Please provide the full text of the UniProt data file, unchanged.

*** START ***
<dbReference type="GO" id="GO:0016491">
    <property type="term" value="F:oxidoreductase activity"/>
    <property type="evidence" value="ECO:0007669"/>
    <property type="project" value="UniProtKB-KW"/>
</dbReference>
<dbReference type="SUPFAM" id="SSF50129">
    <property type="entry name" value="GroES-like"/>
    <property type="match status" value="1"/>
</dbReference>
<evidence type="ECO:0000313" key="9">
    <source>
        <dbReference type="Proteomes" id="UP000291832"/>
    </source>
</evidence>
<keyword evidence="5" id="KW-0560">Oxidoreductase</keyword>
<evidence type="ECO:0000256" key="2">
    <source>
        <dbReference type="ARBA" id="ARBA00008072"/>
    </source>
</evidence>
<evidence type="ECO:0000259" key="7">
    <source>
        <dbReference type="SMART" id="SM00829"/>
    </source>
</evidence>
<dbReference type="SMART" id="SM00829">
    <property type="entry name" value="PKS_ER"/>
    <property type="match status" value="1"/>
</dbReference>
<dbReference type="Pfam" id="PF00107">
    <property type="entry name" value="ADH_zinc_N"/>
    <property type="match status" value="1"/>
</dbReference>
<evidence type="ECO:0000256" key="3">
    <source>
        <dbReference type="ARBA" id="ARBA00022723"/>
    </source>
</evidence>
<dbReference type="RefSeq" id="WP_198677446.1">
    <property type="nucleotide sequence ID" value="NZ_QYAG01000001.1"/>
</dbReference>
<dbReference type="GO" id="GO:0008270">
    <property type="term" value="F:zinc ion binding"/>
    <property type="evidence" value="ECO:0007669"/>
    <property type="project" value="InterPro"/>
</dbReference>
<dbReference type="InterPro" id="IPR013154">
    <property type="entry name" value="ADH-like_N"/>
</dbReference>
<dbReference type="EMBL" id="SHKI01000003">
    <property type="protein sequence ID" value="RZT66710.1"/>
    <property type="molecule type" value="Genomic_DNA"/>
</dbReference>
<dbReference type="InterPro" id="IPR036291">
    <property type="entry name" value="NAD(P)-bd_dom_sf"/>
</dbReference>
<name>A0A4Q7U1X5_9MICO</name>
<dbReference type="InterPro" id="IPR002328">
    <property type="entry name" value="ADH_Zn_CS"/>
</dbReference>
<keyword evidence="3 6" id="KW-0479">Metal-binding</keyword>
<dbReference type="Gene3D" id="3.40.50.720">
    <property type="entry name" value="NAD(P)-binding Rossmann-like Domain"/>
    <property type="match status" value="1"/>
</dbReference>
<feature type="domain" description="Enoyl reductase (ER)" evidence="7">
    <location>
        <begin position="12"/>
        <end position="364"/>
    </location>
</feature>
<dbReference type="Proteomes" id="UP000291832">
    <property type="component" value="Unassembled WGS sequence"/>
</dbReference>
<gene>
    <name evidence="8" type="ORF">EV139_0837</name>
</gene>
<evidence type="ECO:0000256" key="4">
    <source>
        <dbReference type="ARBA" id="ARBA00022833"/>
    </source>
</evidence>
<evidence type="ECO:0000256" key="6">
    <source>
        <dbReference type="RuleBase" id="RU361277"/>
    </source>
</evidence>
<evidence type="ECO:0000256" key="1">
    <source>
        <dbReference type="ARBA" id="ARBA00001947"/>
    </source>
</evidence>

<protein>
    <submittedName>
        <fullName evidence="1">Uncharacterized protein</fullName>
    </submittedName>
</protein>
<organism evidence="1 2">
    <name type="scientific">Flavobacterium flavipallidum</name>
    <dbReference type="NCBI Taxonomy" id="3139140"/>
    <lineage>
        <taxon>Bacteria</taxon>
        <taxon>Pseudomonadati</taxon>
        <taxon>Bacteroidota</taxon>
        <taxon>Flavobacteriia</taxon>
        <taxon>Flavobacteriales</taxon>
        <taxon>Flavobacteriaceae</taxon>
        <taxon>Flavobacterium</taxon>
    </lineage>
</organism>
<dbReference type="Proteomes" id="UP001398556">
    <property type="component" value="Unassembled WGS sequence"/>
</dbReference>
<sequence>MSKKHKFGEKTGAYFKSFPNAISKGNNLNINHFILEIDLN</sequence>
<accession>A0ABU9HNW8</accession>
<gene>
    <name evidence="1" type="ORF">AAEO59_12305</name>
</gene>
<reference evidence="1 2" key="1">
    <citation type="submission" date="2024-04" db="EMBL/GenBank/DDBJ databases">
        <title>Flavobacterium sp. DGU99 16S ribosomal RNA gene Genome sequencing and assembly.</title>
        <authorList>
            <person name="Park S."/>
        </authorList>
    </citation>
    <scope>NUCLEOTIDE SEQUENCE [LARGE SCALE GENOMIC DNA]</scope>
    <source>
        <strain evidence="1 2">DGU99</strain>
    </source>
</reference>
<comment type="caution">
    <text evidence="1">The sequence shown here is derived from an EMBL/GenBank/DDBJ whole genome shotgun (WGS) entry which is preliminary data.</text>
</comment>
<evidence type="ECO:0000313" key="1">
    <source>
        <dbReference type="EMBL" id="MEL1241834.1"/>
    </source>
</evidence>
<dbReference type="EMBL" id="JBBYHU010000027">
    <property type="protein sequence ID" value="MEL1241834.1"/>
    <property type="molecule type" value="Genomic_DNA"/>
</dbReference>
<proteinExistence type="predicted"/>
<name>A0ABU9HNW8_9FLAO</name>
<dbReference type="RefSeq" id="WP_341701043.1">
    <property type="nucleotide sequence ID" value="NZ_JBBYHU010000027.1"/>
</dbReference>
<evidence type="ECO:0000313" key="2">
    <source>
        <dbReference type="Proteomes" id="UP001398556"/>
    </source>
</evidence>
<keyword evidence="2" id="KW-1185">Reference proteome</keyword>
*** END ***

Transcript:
<dbReference type="GO" id="GO:0016491">
    <property type="term" value="F:oxidoreductase activity"/>
    <property type="evidence" value="ECO:0007669"/>
    <property type="project" value="UniProtKB-KW"/>
</dbReference>
<dbReference type="SUPFAM" id="SSF50129">
    <property type="entry name" value="GroES-like"/>
    <property type="match status" value="1"/>
</dbReference>
<evidence type="ECO:0000313" key="9">
    <source>
        <dbReference type="Proteomes" id="UP000291832"/>
    </source>
</evidence>
<keyword evidence="5" id="KW-0560">Oxidoreductase</keyword>
<evidence type="ECO:0000256" key="2">
    <source>
        <dbReference type="ARBA" id="ARBA00008072"/>
    </source>
</evidence>
<evidence type="ECO:0000259" key="7">
    <source>
        <dbReference type="SMART" id="SM00829"/>
    </source>
</evidence>
<dbReference type="SMART" id="SM00829">
    <property type="entry name" value="PKS_ER"/>
    <property type="match status" value="1"/>
</dbReference>
<dbReference type="Pfam" id="PF00107">
    <property type="entry name" value="ADH_zinc_N"/>
    <property type="match status" value="1"/>
</dbReference>
<evidence type="ECO:0000256" key="3">
    <source>
        <dbReference type="ARBA" id="ARBA00022723"/>
    </source>
</evidence>
<dbReference type="RefSeq" id="WP_198677446.1">
    <property type="nucleotide sequence ID" value="NZ_QYAG01000001.1"/>
</dbReference>
<dbReference type="GO" id="GO:0008270">
    <property type="term" value="F:zinc ion binding"/>
    <property type="evidence" value="ECO:0007669"/>
    <property type="project" value="InterPro"/>
</dbReference>
<dbReference type="InterPro" id="IPR013154">
    <property type="entry name" value="ADH-like_N"/>
</dbReference>
<dbReference type="EMBL" id="SHKI01000003">
    <property type="protein sequence ID" value="RZT66710.1"/>
    <property type="molecule type" value="Genomic_DNA"/>
</dbReference>
<dbReference type="InterPro" id="IPR036291">
    <property type="entry name" value="NAD(P)-bd_dom_sf"/>
</dbReference>
<name>A0A4Q7U1X5_9MICO</name>
<dbReference type="InterPro" id="IPR002328">
    <property type="entry name" value="ADH_Zn_CS"/>
</dbReference>
<keyword evidence="3 6" id="KW-0479">Metal-binding</keyword>
<dbReference type="Gene3D" id="3.40.50.720">
    <property type="entry name" value="NAD(P)-binding Rossmann-like Domain"/>
    <property type="match status" value="1"/>
</dbReference>
<feature type="domain" description="Enoyl reductase (ER)" evidence="7">
    <location>
        <begin position="12"/>
        <end position="364"/>
    </location>
</feature>
<dbReference type="Proteomes" id="UP000291832">
    <property type="component" value="Unassembled WGS sequence"/>
</dbReference>
<gene>
    <name evidence="8" type="ORF">EV139_0837</name>
</gene>
<evidence type="ECO:0000256" key="4">
    <source>
        <dbReference type="ARBA" id="ARBA00022833"/>
    </source>
</evidence>
<evidence type="ECO:0000256" key="6">
    <source>
        <dbReference type="RuleBase" id="RU361277"/>
    </source>
</evidence>
<evidence type="ECO:0000256" key="1">
    <source>
        <dbReference type="ARBA" id="ARBA00001947"/>
    </source>
</evidence>

<protein>
    <submittedName>
        <fullName evidence="1">Uncharacterized protein</fullName>
    </submittedName>
</protein>
<organism evidence="1 2">
    <name type="scientific">Flavobacterium flavipallidum</name>
    <dbReference type="NCBI Taxonomy" id="3139140"/>
    <lineage>
        <taxon>Bacteria</taxon>
        <taxon>Pseudomonadati</taxon>
        <taxon>Bacteroidota</taxon>
        <taxon>Flavobacteriia</taxon>
        <taxon>Flavobacteriales</taxon>
        <taxon>Flavobacteriaceae</taxon>
        <taxon>Flavobacterium</taxon>
    </lineage>
</organism>
<dbReference type="Proteomes" id="UP001398556">
    <property type="component" value="Unassembled WGS sequence"/>
</dbReference>
<sequence>MSKKHKFGEKTGAYFKSFPNAISKGNNLNINHFILEIDLN</sequence>
<accession>A0ABU9HNW8</accession>
<gene>
    <name evidence="1" type="ORF">AAEO59_12305</name>
</gene>
<reference evidence="1 2" key="1">
    <citation type="submission" date="2024-04" db="EMBL/GenBank/DDBJ databases">
        <title>Flavobacterium sp. DGU99 16S ribosomal RNA gene Genome sequencing and assembly.</title>
        <authorList>
            <person name="Park S."/>
        </authorList>
    </citation>
    <scope>NUCLEOTIDE SEQUENCE [LARGE SCALE GENOMIC DNA]</scope>
    <source>
        <strain evidence="1 2">DGU99</strain>
    </source>
</reference>
<comment type="caution">
    <text evidence="1">The sequence shown here is derived from an EMBL/GenBank/DDBJ whole genome shotgun (WGS) entry which is preliminary data.</text>
</comment>
<evidence type="ECO:0000313" key="1">
    <source>
        <dbReference type="EMBL" id="MEL1241834.1"/>
    </source>
</evidence>
<dbReference type="EMBL" id="JBBYHU010000027">
    <property type="protein sequence ID" value="MEL1241834.1"/>
    <property type="molecule type" value="Genomic_DNA"/>
</dbReference>
<proteinExistence type="predicted"/>
<name>A0ABU9HNW8_9FLAO</name>
<dbReference type="RefSeq" id="WP_341701043.1">
    <property type="nucleotide sequence ID" value="NZ_JBBYHU010000027.1"/>
</dbReference>
<evidence type="ECO:0000313" key="2">
    <source>
        <dbReference type="Proteomes" id="UP001398556"/>
    </source>
</evidence>
<keyword evidence="2" id="KW-1185">Reference proteome</keyword>